Wearing (mostly) matching track suits, the band tore into a set of the funnest, tightest power pop you’re going to hear this side of The Faint. Fronted by Mike Elfers of The JV Allstars and including someone I remember from Las Cruxes also on vocals, the band was powered along by Mogis and drummer Jordy Elfers, and was nothing less than remarkable. How have I missed them all these years? Who knows. Their set was a high-water mark in a festival flooded with talent. As David Letterman would say, “I’ll take all of that you got.”

Uh Oh at Petfest 2022.

If Cat Piss embodies Omaha’s ‘90s post-punk at it’s finest, Uh Oh is the embodiment of if Omaha indie jangle pop. The four piece plays big-hearted indie rock that borders on Get-Up Kids-style emo, and did a good job capturing the crowd’s attention.

David Nance Group at Petfest 2022.

They were followed on the larger stage by who, for me, was the festival headliner, David Nance Group. For this iteration, Nance was joined by Dereck Higgins on bass, Kevin Donahue on drums, guitarist Jim Schroeder, and Rosali Middleman on synths. In April, Nance’s band backed Rosali when she opened for Destroyer at The Waiting Room, and now she appeared to be returning the favor.

The band ripped into that killer version of “Credit Line” that they played a month or so ago at Reverb, a version that kicks ass thanks to a super-funky rhythm section — again, I wish they’d record this version of the song (a more rustic and non-funky version appears on Nance’s latest release, which was sort of a solo recording). Known as a garage psych-rock dude, Nance sounds like he’s shifting to a more swinging, funky style — and it’s a welcome change.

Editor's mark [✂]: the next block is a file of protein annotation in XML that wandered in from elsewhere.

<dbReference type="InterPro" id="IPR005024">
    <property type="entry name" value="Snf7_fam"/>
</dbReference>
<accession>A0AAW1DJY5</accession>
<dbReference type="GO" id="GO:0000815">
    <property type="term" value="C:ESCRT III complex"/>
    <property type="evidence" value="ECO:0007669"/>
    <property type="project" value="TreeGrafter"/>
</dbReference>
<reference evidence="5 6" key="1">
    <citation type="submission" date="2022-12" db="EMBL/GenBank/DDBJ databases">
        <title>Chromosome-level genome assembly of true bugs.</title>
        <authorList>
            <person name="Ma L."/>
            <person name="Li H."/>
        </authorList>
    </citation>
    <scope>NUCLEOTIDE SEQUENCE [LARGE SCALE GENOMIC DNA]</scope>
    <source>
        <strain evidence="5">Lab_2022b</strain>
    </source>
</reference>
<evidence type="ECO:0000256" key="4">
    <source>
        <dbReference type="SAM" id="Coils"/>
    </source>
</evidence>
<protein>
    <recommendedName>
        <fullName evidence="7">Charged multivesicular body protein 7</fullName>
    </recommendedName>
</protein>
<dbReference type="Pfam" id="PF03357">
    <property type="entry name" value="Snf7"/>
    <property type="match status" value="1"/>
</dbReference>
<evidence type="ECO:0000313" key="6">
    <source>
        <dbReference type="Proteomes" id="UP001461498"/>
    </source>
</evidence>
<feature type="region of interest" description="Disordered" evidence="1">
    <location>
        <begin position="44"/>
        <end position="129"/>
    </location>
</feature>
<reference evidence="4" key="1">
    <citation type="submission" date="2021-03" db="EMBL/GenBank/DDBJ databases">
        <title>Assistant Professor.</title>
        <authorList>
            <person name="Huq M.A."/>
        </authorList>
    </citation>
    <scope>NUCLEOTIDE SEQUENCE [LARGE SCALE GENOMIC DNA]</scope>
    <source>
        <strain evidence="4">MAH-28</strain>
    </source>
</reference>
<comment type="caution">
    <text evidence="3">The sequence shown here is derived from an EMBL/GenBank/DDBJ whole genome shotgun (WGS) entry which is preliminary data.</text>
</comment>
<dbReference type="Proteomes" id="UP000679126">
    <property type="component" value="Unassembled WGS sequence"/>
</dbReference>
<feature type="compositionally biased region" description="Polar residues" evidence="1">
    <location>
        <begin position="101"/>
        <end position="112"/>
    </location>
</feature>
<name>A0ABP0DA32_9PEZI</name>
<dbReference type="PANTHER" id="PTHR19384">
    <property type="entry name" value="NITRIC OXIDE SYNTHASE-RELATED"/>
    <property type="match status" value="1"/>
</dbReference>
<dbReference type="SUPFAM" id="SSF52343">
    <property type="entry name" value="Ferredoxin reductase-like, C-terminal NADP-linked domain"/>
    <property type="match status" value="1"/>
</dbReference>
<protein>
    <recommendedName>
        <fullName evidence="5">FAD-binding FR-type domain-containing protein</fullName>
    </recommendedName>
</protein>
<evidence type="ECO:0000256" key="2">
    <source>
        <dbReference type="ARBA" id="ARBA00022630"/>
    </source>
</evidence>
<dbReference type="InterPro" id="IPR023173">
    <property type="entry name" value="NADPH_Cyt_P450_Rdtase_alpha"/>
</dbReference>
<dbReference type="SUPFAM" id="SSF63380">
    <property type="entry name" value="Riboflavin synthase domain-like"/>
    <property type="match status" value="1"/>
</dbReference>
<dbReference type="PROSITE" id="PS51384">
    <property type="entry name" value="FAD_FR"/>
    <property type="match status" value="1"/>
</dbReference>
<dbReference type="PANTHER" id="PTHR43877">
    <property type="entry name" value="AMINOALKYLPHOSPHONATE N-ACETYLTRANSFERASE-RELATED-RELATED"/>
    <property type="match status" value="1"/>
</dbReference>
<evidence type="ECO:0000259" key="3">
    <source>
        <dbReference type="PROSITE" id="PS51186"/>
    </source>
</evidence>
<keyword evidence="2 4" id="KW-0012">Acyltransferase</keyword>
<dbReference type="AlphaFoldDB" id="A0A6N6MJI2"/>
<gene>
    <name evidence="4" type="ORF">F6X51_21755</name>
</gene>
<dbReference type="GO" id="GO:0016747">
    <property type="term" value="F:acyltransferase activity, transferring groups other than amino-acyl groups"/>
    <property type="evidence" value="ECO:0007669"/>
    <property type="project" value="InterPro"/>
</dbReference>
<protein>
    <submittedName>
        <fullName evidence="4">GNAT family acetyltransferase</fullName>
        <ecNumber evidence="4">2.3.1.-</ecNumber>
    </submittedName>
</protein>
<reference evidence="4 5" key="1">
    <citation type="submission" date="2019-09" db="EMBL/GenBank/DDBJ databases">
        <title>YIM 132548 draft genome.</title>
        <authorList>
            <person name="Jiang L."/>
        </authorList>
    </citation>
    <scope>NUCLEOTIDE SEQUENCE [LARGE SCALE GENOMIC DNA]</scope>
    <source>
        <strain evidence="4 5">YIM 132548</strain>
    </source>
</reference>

Of course that doesn’t mean he’s lost any of his sheer guitar power. Nance and Schroeder still traded guitar riffs back and forth, and ripped it up old school closing their set with a kick-ass version of “Poison” from the break-out Peaced and Slightly Pulverized.

Living Conditions at Petfest 2022.

Next up on the small stage was a metal/noise set from Living Conditions. This aggressive-noise style whose vocals consists mainly of pained yelling is not something I generally go for, but even here, they glowed for group of fans tightly gathered in front of the stage.

No Thanks at Petfest 2022.

The final Petfest performer for me was No Thanks, who announced from stage that this is their second-to-last performance, which I guess means the band is breaking up. If so, that would be a terrible loss for the music scene, as No Thanks is one of the best bands in Nebraska — as musicians, performers and songwriters. Frontman Castro Turf a.k.a. Brendan Leahy is a force of nature, who moves and vamps like a short, Midwestern version of Lux Interior, yelling and barking more than singing, a magnetic performer. But just is notable is this band, that has created a new version, authentic post-punk whose closest relative are bands like Preoccupations and Ceremony.

They hit their stride on their second song of their set — a glorious versions of “Hot Water Rising” (which just happens to be my favorite). It continued to rise from there, with Leahy pacing the front of the stage, taunting the crowd, before poring some sort of substance over his head (fake blood? motor oil? I couldn’t tell in the dark light). No Thanks was a band that had everything in front of them, and like so many other great band from Nebraska, never really got their chance.

That was it for me at Petfest. If Maha Festival showcases the newest indie acts and Outlandia celebrates past national indie icons, Petfest is the ultimate showcase of the best talent this state has to offer. From that perspective, it might be the most important festival we have, because it provides a stage and a spotlight to our local talent, who these days have fewer and fewer opportunities to shine.

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Read Tim McMahan’s blog daily at — an online music magazine that includes feature interviews, reviews and news. The focus is on the national indie music scene with a special emphasis on the best original bands in the Omaha area. Copyright © 2022 Tim McMahan. All rights reserved.